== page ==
MEDTECH | Body clock gene removal protects mice against bacterial pneumonia: study
LONDON, ENGLAND — By removing a clock gene in mice, the bacteria-engulfing defence cells in its bodies become more effective, boosting its ability to fight against bacterial pneumonia, according to a study released on Monday by the University of Manchester.
The internal body clock in most living things regulates when they sleep and when they wake up. A gene known by the acronym BMAL1 is one of the master regulators of this clock, controlling many other body clock genes and pathways.
In this study, researchers from the University of Manchester and the University of Oxford genetically engineered mice so that they didn’t have the BMAL1 clock gene. The aim is to find out how the body clock might be influencing the body’s infection fighting cells.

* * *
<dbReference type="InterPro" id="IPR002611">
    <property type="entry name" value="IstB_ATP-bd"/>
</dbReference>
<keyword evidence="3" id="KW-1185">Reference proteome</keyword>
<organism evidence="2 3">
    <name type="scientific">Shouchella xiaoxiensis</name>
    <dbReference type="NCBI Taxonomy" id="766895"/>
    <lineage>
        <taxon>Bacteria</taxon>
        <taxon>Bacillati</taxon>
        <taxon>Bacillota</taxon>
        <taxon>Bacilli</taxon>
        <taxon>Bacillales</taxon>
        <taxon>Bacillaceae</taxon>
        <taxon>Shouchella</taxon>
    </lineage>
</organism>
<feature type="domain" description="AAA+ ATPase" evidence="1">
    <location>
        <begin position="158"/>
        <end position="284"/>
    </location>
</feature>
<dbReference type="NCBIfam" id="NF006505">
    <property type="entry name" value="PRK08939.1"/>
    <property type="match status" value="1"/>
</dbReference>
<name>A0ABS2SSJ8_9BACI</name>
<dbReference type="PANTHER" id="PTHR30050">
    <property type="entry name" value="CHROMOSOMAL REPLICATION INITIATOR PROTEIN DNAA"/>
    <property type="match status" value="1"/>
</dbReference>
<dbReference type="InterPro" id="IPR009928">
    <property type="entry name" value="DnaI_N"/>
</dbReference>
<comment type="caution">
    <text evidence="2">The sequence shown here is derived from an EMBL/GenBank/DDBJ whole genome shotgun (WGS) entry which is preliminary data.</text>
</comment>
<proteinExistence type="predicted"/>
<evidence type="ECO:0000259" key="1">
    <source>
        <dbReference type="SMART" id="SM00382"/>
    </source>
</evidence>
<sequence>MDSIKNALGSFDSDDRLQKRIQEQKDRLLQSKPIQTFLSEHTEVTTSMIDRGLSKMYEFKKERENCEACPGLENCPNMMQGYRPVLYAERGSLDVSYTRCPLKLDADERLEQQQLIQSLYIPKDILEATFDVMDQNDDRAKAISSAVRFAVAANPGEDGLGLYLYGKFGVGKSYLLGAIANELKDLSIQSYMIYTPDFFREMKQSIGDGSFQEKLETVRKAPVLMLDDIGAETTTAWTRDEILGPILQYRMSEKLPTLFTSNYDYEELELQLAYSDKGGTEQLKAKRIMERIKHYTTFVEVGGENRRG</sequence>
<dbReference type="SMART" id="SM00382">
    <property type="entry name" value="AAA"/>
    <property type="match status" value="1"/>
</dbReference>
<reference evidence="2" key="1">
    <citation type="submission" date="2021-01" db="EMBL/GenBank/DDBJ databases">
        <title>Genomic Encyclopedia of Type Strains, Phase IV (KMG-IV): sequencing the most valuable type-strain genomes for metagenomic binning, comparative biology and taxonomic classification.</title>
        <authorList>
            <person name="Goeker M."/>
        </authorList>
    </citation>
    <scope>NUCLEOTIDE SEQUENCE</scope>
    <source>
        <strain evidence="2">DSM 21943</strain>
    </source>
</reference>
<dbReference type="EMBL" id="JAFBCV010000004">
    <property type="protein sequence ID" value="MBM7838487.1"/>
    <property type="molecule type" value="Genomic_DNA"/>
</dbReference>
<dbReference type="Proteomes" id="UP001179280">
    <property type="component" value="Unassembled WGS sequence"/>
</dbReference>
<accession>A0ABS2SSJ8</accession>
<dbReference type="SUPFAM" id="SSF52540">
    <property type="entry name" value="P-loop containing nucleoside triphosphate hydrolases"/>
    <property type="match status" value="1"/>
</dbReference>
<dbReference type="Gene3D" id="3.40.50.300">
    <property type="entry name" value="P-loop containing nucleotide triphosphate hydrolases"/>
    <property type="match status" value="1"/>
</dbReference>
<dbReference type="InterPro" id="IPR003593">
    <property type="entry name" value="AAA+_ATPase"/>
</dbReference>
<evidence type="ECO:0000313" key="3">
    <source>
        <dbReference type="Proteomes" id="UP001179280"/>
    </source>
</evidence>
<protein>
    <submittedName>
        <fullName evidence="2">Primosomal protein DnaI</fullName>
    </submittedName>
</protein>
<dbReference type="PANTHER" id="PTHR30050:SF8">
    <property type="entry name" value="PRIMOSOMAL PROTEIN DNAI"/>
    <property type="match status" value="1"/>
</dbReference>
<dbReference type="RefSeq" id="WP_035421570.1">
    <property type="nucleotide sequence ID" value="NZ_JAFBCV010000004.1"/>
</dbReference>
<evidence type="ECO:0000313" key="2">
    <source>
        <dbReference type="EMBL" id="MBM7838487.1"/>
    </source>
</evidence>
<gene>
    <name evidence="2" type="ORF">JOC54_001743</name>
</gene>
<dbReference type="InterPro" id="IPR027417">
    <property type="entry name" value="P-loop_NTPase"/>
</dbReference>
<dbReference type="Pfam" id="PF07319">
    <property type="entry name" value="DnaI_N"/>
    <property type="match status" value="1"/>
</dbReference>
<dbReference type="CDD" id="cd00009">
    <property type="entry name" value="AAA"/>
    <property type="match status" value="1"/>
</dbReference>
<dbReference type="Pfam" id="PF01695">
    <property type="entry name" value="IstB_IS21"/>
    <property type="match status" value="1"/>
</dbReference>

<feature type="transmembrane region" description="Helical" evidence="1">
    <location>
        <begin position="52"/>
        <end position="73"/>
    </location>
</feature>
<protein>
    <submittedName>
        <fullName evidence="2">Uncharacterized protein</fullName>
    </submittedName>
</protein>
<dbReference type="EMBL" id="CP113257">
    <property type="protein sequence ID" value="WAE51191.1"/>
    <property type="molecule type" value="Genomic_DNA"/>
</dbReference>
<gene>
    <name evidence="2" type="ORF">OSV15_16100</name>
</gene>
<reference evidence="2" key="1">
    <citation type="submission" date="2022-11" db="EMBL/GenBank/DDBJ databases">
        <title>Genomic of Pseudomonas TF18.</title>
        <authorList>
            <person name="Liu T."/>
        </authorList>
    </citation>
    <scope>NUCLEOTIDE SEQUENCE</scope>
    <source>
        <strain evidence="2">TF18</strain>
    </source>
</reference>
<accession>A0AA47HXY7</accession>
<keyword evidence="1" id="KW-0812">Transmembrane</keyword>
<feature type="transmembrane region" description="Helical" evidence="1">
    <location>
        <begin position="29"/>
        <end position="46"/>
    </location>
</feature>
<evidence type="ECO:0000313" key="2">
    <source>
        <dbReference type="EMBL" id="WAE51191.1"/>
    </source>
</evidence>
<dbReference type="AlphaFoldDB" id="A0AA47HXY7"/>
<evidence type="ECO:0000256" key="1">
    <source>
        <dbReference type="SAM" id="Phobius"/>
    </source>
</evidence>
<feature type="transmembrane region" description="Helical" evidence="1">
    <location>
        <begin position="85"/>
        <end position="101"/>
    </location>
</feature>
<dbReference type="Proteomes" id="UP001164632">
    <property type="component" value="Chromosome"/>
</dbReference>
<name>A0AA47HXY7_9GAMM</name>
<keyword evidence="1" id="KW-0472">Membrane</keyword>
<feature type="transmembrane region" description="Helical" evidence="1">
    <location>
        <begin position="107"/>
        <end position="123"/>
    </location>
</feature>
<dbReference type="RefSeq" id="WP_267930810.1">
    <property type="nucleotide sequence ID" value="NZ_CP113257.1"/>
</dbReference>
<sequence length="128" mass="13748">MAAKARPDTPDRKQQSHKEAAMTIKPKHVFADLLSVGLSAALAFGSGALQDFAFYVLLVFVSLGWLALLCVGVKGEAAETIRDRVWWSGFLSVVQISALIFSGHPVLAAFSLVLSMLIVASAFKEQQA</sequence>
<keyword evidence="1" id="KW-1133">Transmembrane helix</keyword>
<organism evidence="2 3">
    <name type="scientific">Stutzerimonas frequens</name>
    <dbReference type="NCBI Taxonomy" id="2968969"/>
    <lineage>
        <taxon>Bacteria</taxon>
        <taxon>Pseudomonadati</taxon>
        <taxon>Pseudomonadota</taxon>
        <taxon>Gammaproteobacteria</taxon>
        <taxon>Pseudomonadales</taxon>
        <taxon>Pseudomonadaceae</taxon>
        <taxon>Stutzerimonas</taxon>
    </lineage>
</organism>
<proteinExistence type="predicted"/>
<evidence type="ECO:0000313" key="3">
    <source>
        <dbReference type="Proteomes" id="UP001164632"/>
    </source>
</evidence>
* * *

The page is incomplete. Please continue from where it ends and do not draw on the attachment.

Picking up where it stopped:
They found that deleting the BMAL1 gene in the macrophages could supercharge these immune cells, making them more mobile, and better able to engulf and destroy bacteria, both in a petri-dish, and inside the mice.
“We were really surprised to find that these mice, which had no clock in a set of immune cells, were more resistant to bacterial pneumonia,” said Oxford University’s Professor David Ray, who led the study.
“Multi-drug resistant bacteria is one of the biggest problems facing modern medicine, so discovering that BMAL1 may be a target for future medicines to combat infection is very exciting,” said Gareth Kitchen, a researcher at the University of Manchester.